Why it needs to be changed: We need to teach our young women that it is not enough to simply have faith. Faith itself is not a strong enough force to keep us grounded. I’ve heard people in testimony meeting say that they have faith in things like tithing, faith in the Word of Wisdom, or faith that the blessing they have prayed for will come. Let me ask you this: what if you DON’T get the blessing you asked for? What if you continue to keep the Word of Wisdom, but you get terminally ill? What if you pay your tithing but you lose your job, house, or financial stability? Your faith has been shattered. This is because your faith was placed in an OUTCOME, and not in something stable. Your faith MUST be based on the Savior Jesus Christ. FAITH IN JESUS CHRIST means knowing that whatever the circumstance, that however horrible life may become, that Jesus Christ exists, that He is the Savior of the World, and that He will do the things He has promised to do.
“I am a daughter of Heavenly Parents, who love me. I have faith in Their Beloved Son, Jesus Christ, and I know that His Atonement is real. Through developing faith in Jesus Christ, I can become a stronger person each and every day.”
Church definition: “I have inherited divine qualities, which I will strive to develop.”
Why it needs to be changed: The value experiences listed under ‘Divine Nature’ in the Personal Progress book all have to do with becoming a wife and a mother. It asks that you study what the divine roles of womanhood are and why it is important to become a wife and a mother. But what if that isn’t your vocation in this life? What if the mission your Heavenly Parents sent you here to do doesn’t involve becoming a wife or a mother? I believe that there is so much more to our divine feminine nature than that. We are all unique daughters of Divine Parents. We all have a unique mission to fulfill. Learning about divine nature means exploring yourself, discovering your talents, and praying to know what your personal divine mission is through the help of the Atonement of the Savior.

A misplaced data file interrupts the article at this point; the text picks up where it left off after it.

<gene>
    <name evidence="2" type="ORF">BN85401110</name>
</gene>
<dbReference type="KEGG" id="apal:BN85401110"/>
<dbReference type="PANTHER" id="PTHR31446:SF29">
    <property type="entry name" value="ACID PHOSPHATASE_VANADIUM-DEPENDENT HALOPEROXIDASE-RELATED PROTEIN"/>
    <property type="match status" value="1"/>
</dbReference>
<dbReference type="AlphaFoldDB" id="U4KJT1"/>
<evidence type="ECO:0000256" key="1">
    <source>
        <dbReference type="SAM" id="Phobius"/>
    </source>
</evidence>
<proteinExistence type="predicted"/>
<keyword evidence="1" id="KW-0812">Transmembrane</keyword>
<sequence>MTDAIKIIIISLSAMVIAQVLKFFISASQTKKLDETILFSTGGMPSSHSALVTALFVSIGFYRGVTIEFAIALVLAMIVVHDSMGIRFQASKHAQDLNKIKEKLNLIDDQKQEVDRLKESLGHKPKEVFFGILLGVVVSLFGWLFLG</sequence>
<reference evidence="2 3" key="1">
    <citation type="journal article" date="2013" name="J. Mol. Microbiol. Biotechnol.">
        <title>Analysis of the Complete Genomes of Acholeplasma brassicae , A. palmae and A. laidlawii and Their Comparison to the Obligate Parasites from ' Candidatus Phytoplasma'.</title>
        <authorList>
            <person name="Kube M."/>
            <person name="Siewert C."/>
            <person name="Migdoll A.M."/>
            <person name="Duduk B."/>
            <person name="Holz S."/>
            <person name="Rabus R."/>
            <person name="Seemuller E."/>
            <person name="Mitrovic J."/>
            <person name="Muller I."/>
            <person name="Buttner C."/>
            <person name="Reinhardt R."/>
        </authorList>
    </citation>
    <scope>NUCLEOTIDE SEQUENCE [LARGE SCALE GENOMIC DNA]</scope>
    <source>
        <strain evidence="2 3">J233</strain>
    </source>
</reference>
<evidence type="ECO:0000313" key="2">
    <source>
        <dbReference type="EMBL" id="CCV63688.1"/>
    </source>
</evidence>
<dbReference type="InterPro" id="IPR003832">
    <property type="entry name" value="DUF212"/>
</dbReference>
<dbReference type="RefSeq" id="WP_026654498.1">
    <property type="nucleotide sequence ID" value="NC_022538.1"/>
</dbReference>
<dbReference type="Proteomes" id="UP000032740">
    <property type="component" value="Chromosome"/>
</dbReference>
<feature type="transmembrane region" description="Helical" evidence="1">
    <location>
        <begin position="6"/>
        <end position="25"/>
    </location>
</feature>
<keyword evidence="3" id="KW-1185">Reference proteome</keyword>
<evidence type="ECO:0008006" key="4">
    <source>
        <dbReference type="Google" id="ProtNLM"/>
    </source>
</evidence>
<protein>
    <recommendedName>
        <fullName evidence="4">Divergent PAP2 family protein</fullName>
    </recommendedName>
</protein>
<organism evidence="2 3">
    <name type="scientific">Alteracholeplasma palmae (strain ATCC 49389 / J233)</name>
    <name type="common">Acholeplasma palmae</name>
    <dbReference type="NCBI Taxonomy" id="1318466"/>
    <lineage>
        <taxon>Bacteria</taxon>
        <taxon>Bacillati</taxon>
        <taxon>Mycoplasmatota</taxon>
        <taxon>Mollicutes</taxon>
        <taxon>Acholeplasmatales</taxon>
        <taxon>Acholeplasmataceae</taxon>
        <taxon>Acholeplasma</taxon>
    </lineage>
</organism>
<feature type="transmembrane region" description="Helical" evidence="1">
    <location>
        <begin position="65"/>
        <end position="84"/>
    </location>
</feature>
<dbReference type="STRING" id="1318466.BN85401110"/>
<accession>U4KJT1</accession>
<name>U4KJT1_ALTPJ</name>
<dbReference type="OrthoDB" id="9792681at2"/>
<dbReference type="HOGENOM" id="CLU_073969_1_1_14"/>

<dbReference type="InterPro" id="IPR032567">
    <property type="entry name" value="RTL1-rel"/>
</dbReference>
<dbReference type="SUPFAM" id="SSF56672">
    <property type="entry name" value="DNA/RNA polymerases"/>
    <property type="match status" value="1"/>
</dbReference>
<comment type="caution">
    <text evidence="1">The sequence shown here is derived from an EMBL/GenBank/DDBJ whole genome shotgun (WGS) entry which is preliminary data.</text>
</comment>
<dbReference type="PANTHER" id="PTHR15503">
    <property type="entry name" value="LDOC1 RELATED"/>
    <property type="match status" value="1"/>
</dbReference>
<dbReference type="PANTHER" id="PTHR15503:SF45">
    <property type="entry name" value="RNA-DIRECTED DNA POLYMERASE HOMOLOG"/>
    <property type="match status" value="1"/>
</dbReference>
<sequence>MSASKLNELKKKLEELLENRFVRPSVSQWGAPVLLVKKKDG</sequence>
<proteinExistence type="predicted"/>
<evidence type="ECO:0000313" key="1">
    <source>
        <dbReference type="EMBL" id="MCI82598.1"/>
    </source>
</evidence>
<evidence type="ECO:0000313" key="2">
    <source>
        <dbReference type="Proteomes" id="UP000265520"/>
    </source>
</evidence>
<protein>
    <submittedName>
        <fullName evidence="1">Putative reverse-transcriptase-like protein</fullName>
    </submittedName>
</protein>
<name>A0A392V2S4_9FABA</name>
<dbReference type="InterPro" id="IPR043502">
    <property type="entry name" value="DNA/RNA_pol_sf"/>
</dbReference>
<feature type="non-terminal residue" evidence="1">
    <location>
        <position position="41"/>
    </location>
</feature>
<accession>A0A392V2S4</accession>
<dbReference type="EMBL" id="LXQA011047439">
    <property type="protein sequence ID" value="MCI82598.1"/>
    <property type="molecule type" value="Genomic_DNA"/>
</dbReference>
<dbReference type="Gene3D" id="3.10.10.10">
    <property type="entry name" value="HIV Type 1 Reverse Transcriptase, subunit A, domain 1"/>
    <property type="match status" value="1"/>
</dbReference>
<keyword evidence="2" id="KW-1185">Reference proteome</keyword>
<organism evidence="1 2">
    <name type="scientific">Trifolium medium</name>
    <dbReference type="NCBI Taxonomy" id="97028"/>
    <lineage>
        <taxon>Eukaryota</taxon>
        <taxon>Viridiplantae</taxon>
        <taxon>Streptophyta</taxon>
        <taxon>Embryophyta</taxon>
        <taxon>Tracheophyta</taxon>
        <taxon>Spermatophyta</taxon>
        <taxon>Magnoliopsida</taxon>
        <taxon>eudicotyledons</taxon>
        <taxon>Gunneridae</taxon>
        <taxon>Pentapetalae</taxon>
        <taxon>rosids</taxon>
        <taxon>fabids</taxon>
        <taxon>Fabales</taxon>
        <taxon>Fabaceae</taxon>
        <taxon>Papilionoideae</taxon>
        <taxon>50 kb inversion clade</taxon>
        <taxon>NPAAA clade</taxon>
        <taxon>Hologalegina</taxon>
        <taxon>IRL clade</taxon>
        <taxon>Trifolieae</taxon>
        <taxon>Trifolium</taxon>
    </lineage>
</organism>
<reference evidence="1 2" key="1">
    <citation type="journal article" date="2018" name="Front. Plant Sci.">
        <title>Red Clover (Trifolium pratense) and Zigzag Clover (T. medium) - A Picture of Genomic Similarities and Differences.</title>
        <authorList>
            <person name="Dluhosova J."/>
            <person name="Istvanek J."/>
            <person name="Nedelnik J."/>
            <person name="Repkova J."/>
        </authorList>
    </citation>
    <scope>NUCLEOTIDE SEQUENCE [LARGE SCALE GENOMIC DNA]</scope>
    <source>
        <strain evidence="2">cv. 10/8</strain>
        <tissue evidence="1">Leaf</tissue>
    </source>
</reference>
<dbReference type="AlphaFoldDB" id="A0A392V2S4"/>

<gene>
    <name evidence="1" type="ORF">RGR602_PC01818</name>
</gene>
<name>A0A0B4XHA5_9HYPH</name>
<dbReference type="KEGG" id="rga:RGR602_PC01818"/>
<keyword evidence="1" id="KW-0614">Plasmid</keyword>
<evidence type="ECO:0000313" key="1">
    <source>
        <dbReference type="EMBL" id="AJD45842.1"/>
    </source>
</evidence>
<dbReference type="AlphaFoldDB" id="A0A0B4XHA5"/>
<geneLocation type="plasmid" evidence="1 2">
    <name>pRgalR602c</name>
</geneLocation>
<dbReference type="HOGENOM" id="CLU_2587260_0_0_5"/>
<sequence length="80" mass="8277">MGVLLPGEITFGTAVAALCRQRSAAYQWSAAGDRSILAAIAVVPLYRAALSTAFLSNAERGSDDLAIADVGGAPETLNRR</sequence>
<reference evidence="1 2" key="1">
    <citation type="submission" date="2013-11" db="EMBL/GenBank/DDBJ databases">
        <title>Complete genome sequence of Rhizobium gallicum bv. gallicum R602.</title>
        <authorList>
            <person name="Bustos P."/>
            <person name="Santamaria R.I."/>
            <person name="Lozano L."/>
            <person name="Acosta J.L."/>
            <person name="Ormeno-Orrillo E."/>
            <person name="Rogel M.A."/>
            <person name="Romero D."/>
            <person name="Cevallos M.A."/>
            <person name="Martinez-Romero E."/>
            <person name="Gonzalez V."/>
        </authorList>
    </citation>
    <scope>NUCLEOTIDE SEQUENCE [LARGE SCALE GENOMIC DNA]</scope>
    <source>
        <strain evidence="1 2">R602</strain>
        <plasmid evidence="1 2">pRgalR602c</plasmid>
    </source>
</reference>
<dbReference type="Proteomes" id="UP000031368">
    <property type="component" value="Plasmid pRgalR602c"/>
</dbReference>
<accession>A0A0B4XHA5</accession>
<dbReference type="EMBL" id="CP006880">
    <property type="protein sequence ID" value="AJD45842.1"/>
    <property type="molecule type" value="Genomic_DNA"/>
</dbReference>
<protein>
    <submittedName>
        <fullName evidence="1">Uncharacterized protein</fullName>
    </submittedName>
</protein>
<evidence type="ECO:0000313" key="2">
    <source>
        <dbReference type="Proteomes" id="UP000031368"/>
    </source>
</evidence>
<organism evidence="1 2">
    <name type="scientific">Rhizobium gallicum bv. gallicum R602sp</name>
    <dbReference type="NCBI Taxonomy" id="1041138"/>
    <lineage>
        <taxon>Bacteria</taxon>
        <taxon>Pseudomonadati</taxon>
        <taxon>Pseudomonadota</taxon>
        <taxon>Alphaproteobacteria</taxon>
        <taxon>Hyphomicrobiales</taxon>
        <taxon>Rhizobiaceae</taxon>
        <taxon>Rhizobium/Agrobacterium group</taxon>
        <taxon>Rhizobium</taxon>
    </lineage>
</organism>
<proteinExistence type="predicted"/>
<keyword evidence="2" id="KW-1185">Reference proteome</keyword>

DIVINE NATURE REDONE
“I have inherited the divine qualities of my Heavenly Parents. I will strive to develop these qualities by discovering my talents, exploring my hobbies, and by praying to know what my divine mission is in this life. I will come to know these things as I have faith that my Savior Jesus Christ will help me.”
Church Definition: “I am of infinite worth with my own divine mission, which I will strive to fulfill.”
Why it needs to be changed: I actually like the way this one is laid out right now. We are all completely unique; there is no one alive that is just like me. My Heavenly Parents know me perfectly and They value me. It is important that we take the love we feel from Them and use it to love those around us for who they are. This means finding the good in every person, and helping them love themselves. This means that we avoid making judgments about people, bullying them, or discriminating against them because they are different from us. This means loving others with Christlike love regardless of race, ethnicity, gender, sexual orientation, social status, wealth, or political affiliation.
INDIVIDUAL WORTH REDONE
“I am of infinite worth with my own divine mission, which I will strive to fulfill. I will love others as I know my Heavenly Parents and Savior value me.”
Church Definition: “I will continually seek opportunities for learning and growth.”
Why it needs to be changed: The majority of the value experiences for knowledge have to do with learning to become a wife and a mother. There is only one experience listed that has to do with any sort of career research. I think that it is important to gain knowledge of the Gospel of Jesus Christ. To learn of Him and of His teachings is very important; however, when we educate ourselves secularly, we compliment our knowledge of the Savior and we can gain a testimony of Him in new ways. When we learn of people, culture, science, math, history, art, religion, and philosophy, we learn more about what it means to be human. Through education, we can gain knowledge that will allow us to in turn contribute to the growth and improvement of society.
“I will continually seek opportunities for learning and growth. I will learn about my Savior Jesus Christ and strive to emulate Him in my life. I will seek secular education so that I may learn and grow into the person my Heavenly Parents would have me become.”
CHOICE AND ACCOUNTABILITY
Church definition: “I will choose good over evil and will accept responsibility for my decisions.”